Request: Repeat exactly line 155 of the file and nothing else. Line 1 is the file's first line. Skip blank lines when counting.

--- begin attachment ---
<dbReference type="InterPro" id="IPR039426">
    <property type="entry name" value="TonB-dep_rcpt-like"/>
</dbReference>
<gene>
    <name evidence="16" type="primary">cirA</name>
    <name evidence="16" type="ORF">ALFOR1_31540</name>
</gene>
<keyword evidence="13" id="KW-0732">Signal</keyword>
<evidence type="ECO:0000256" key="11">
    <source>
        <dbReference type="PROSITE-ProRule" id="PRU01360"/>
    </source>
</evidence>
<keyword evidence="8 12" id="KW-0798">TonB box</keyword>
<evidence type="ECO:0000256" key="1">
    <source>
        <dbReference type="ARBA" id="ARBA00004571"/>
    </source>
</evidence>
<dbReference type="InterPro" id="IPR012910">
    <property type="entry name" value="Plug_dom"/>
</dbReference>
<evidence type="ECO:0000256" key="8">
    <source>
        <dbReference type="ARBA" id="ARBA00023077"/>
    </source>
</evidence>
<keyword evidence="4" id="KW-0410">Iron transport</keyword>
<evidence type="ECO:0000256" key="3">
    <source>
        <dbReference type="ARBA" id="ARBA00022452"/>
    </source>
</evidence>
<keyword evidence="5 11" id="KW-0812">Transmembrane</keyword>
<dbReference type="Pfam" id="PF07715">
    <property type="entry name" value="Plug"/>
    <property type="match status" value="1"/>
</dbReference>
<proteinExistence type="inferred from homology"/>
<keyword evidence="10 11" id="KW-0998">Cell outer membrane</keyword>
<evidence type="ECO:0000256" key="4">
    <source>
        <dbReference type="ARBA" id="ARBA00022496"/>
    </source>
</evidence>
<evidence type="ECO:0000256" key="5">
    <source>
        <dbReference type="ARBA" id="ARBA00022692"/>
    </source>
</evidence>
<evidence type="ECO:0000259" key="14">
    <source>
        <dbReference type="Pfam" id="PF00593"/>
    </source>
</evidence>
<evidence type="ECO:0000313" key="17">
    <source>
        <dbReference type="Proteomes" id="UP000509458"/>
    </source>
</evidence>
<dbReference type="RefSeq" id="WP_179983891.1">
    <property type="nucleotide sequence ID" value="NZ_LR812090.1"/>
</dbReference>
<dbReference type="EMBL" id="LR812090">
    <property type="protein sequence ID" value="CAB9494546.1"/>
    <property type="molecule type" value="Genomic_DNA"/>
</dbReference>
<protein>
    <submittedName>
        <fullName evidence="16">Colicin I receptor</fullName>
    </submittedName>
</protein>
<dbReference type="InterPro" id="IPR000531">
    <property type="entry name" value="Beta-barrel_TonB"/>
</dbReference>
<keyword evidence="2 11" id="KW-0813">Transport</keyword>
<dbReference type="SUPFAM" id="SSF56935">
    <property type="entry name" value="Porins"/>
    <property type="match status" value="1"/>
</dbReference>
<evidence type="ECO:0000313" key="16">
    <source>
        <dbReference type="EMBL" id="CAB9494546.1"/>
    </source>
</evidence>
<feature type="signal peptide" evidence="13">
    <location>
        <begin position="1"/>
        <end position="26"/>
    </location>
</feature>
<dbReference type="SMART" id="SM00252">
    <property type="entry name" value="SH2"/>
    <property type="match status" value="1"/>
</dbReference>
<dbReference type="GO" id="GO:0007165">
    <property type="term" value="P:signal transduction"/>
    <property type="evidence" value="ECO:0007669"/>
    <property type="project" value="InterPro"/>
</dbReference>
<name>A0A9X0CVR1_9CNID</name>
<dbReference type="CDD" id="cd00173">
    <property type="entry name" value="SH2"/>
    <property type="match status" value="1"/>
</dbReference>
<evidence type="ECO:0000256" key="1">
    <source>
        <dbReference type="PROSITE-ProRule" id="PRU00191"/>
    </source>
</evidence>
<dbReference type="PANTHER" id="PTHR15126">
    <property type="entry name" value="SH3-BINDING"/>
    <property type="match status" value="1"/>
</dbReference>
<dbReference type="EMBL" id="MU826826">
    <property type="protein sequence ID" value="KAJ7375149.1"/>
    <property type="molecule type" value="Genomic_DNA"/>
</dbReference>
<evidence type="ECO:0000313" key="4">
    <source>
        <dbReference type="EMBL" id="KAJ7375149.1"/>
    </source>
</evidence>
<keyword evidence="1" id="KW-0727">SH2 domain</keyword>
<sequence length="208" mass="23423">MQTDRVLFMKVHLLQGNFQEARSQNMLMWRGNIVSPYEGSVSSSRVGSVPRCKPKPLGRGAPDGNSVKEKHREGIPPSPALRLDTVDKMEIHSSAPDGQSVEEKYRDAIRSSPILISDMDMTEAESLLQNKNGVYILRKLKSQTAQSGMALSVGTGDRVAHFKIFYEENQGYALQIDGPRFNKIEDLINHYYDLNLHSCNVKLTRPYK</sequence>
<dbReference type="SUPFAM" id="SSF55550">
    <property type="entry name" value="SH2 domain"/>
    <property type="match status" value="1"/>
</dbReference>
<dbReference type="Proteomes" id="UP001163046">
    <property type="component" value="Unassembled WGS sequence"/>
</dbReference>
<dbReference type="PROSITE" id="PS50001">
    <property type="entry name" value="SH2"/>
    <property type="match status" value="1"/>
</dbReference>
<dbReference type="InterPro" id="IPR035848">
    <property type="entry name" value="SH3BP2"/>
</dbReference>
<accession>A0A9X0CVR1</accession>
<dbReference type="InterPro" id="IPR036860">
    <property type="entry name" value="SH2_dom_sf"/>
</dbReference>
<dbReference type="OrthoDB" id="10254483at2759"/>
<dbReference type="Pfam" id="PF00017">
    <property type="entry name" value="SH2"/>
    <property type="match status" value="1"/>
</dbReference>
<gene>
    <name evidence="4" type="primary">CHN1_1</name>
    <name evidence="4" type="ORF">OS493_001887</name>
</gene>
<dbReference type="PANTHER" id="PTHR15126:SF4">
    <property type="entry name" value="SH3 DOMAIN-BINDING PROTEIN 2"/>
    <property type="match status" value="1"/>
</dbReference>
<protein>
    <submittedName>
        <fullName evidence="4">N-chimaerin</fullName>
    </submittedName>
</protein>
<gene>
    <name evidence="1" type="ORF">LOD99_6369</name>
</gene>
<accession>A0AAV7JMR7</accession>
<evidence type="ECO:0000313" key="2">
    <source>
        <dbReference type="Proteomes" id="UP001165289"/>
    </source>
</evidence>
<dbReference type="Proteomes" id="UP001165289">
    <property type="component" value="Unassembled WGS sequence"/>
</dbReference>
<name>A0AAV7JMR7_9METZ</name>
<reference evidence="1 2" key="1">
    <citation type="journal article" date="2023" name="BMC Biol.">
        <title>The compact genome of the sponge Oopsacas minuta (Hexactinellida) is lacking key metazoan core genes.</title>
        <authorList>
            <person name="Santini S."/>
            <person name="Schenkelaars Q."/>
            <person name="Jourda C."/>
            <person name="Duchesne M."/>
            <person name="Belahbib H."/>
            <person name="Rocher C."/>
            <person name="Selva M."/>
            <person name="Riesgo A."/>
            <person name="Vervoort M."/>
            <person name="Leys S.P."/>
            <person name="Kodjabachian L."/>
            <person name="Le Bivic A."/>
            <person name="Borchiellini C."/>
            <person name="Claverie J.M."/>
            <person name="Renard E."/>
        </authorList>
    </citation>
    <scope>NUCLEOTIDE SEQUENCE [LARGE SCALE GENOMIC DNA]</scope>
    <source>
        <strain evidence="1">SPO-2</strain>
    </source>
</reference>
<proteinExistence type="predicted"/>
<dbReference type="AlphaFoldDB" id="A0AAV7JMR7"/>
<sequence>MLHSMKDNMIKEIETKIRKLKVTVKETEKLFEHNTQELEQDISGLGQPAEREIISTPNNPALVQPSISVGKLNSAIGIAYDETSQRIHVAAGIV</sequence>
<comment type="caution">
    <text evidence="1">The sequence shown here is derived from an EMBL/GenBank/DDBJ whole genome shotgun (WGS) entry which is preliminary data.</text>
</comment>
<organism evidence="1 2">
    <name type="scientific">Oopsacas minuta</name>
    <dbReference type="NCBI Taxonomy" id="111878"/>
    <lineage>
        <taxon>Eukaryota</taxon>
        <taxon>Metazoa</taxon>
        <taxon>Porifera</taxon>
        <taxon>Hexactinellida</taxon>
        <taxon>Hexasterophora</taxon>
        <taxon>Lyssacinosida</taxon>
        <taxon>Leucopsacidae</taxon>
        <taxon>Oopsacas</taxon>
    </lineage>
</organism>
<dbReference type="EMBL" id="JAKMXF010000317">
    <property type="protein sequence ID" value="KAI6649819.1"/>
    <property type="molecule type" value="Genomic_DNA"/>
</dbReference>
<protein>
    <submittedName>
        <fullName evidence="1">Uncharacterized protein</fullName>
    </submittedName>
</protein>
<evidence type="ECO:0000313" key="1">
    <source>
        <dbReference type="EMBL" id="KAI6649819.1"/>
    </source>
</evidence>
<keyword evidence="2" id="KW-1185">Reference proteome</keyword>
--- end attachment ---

    <property type="match status" value="1"/>